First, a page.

Many of us are used to waiting for medical treatment in the emergency room.
But some people are fed up with the delays and are leaving before they can get help.
Patty Lane tells us more in today's Health Minute.
More and more Americans are leaving the emergency room without being treated.
They get frustrated with long wait times and go home, according to research presented at a meeting of the American College of Emergency Physicians.
But that frustration could be life-threatening.
The Centers for Disease Control and Prevention reports 92% of the people who go to the ER have a condition that needs attention that day.
So what's the hold up in the ER?
Researchers found it was a combination of factors, ranging from fewer er facilities across the country to a shortage of hospital staff, particularly nurses.
Also patients are being held or boarded in the er too long before being taken to an in-patient bed.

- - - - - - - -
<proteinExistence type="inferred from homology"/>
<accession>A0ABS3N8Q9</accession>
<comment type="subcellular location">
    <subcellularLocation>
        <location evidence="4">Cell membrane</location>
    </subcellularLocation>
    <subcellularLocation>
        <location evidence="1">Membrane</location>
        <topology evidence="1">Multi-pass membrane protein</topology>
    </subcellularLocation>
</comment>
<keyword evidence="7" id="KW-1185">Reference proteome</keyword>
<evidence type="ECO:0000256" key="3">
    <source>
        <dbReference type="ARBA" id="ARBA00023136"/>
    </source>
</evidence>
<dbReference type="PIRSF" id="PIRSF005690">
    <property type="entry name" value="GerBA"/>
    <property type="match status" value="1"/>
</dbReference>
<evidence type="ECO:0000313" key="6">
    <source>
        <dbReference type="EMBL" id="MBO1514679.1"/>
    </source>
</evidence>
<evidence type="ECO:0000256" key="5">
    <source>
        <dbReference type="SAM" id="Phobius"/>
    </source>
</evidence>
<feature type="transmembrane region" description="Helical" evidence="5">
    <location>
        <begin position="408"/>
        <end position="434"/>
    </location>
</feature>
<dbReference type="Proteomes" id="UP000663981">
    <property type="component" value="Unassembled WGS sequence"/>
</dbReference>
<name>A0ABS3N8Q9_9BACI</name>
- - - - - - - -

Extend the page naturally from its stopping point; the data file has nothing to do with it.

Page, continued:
That prevents new patients from coming in and being treated .
Additional research suggests some hospitals are tackling the problem by holding those responsible accountable.
When staff members reported incidents of ER boarding to higher ups, the number of cases declined.
People were taken to their in-patient rooms faster and ER wait times were reduced.
The researchers stress hospitals need to address wait times, because the problem is not going away.
ER visits jumped from 117 million in 2007 to more than 123 million in 2008.
For today's Health Minute, I'm Patty Lane.
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